Golden State’s Green Law
Posted on Dec 25, 2006
California’s Global Warming Solutions Act requires the state to cut emissions to 80 percent below 1990 levels by 2050. Industrialists and environmentalists alike are watching intently as the world’s seventh-largest economy prepares to meet that goal—assuming the landmark law survives numerous court challenges.
San Francisco Chronicle:
The act calls for the state to first ratchet its emissions back to 1990 levels—the same target in the Kyoto Protocol, a seminal environmental treaty so far spurned by the federal government. By 2050 emissions would have to be cut by 80 percent under the 1990 levels. The law must still survive various court challenges.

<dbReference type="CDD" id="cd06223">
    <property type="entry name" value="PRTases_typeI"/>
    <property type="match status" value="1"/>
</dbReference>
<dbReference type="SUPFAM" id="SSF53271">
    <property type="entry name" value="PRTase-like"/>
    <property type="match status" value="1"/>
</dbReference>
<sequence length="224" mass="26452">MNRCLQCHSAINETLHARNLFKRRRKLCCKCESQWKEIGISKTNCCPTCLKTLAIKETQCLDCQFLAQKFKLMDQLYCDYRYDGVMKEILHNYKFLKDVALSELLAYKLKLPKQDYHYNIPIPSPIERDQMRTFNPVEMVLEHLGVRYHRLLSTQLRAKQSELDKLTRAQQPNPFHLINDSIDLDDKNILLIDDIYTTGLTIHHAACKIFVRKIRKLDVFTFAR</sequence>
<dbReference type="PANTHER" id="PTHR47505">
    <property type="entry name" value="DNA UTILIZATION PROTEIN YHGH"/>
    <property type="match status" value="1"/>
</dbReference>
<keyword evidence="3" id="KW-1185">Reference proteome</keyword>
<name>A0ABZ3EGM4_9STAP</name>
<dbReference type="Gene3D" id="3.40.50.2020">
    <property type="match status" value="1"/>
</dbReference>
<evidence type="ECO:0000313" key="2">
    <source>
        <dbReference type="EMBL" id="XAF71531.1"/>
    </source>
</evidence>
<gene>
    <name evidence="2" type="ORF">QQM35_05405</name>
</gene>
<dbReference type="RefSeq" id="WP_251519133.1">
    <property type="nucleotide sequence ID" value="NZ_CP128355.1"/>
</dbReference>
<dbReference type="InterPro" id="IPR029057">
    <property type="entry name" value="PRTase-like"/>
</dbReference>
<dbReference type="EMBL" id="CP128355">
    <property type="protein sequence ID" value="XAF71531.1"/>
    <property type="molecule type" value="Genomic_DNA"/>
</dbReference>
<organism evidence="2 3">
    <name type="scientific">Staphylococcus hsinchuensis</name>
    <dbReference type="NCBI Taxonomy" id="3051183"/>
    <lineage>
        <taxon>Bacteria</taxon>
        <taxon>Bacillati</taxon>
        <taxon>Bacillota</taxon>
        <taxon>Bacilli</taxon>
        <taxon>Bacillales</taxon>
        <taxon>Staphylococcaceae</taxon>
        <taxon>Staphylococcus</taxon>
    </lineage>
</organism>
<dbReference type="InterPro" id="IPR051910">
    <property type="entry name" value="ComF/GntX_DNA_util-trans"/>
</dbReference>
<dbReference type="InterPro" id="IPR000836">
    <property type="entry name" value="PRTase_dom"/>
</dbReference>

Determining which industries will carry the biggest burden is the job of the California Air Resources Board. The general idea is to employ a market-based approach that rewards businesses for cutting emissions while penalizing others that fail to meet target levels. The industries that have the most to gain or lose include automobile makers, energy companies, the forestry sector and farmers.
The trading of “carbon credits” from one business to another is essential to the legislation. Companies that cut their emissions can sell those “credits” to other polluting companies. Companies can trade credits within California as well as with companies in the United Kingdom and continental Europe.
For example, some companies or agencies may be forced to plant large swaths of trees or pay for wind or solar power plants. Farmers could be required to change cultivation methods to reduce nitrous oxide emissions—or conversely, they could get credit for crops that suck up carbon dioxide.
California’s Golden Gate Bridge at sunset.